The PM is facing opposition from some Tory MPs over how the government will pay for its growth plans.
Liz Truss has refused to rule out real-terms benefit cuts to help pay for her government’s tax-cutting growth plan.
The PM’s predecessor, Boris Johnson, promised to increase benefits in line with inflation.
But asked whether she would maintain the commitment, Ms Truss told the BBC the government had to be “fiscally responsible” and bring debt down.
She said the government was listening and does “reflect on where we could have done things better”.
Speaking in her first BBC interview since the U-turn on plans to scrap the 45p rate of tax for higher earners, she reiterated that the government could have laid the groundwork better for the measure.
The PM is facing opposition from some Tory MPs over how the government will pay for its growth package.
Chancellor Kwasi Kwarteng’s tax-cutting mini-budget on 23 September saw the pound’s value plummet, borrowing costs soar, and the Bank of England bail out pension funds.
On Monday, following a growing backlash from Tory MPs, Mr Kwarteng announced the government was dropping its plan to scrap the top rate of tax.
The chancellor also confirmed he would bring forward his medium-term fiscal plan, which will outline how the government plans to cut the UK’s debt, “shortly” rather than at the end of November.
Speaking to Radio 4’s Today programme, Ms Truss insisted scrapping the top rate of tax had not been a “core part” of her economic growth package.
She also said it showed she was leading a “listening government” that was responding to voters’ concerns.
Asked about whether she would commit to increasing benefits in line with inflation, Ms Truss said: “We are going to have to make decisions about how we bring back down debt as a proportion of GDP in the medium term.”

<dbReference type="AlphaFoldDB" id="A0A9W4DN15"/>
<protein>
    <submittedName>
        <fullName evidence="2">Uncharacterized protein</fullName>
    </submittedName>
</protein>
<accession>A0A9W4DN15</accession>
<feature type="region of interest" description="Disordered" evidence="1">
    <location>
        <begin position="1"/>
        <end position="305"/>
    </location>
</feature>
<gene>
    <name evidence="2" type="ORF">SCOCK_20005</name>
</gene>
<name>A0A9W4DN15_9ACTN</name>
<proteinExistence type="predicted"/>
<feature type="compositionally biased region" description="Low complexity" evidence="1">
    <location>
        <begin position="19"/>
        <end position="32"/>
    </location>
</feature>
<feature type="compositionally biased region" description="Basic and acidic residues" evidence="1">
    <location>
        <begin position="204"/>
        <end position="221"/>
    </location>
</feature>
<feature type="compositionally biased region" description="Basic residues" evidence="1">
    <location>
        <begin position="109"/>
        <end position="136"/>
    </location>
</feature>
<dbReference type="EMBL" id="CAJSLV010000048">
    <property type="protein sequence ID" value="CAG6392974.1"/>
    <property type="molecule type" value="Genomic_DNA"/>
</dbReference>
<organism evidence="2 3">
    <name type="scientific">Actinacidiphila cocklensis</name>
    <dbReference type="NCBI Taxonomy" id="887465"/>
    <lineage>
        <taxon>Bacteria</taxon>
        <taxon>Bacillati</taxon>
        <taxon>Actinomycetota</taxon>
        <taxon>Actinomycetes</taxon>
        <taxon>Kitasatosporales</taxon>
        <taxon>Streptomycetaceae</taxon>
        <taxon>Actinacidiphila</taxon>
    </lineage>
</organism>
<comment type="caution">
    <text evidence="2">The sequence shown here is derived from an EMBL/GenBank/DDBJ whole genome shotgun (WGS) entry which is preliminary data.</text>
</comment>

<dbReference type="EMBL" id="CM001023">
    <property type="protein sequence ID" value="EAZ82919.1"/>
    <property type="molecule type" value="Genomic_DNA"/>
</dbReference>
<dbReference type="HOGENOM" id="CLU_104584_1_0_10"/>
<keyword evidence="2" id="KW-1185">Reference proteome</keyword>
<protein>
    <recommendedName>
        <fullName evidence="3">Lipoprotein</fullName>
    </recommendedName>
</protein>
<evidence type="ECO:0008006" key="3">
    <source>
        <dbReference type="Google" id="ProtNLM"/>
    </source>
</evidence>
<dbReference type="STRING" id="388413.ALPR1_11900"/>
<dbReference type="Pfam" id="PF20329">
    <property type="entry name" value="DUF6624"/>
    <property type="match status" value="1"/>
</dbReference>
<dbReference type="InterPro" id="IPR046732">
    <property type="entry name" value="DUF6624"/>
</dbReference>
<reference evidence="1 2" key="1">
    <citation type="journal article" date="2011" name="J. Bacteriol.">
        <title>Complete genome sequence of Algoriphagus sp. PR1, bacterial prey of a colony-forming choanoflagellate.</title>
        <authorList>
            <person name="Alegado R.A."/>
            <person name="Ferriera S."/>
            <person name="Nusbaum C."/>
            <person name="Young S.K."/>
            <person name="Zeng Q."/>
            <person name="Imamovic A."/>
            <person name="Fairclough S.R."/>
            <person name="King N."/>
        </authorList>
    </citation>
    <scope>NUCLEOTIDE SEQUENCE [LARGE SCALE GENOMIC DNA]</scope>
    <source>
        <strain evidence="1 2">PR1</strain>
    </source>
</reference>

She added that she was “very committed to supporting the most vulnerable”, including providing an extra £1,200 to the poorest households.
“So we have to look at we have to look at these issues in the round. We have to be fiscally responsible.”
In May this year, then-chancellor Rishi Sunak said benefits would be uprated by this September’s Consumer Prices Index measure of inflation, which is currently 8.6%, subject to a review by the work and pensions secretary.
Mr Kwarteng has declined to commit to the policy, though the government has pledged to increase state pension contributions in line with inflation.
Failing to keep benefits in line with rising prices would leave some of the poorest households facing a real-terms cut in their incomes.
Former cabinet minister Michael Gove told Times Radio he would need “a lot of persuading” to stop benefits from rising in line with inflation, while former Housing Secretary Esther McVey said it would be a “huge mistake” not to give a cost of living increase to benefit payments.
“[It] cannot be that the books are balanced on the back of benefits,” she added.
Former Work and Pensions Secretary Damian Green told LBC that a freeze or cut in benefits would not get through the Commons.
The Joseph Rowntree Foundation said the government must urgently reassure those on the lowest incomes that it “won’t renege” on its promise to raise benefits in line with inflation.
Principal policy adviser Katie Schmuecker said: “Liz Truss felt able to give that assurance to pensioners, now she must be clear that she won’t target cuts at those on the lowest incomes who have been struggling for months to feed their families, cook hot food and heat their homes.”
Labour’s shadow chancellor Rachel Reeves: “The idea that the government can afford to give tax cuts to the wealthiest, but not uprate benefits in line with inflation, I think is grotesque.”
Meanwhile, former Home Secretary Priti Patel is set to accuse Ms Truss and Mr Kwarteng of “spending today with no thought of tomorrow” at a fringe event at the Conservative Party Conference on Tuesday, according to The Times.
“I want to see our party regain its credibility by restoring its commitment to sustainable public spending,” she is expected to say.
“Right now, we have got into a pattern of borrowing huge amounts to fix today’s urgent problems or generate short-term populist headlines.
“Each time, it seems that there’s a good case, but what does this mean for future generations?”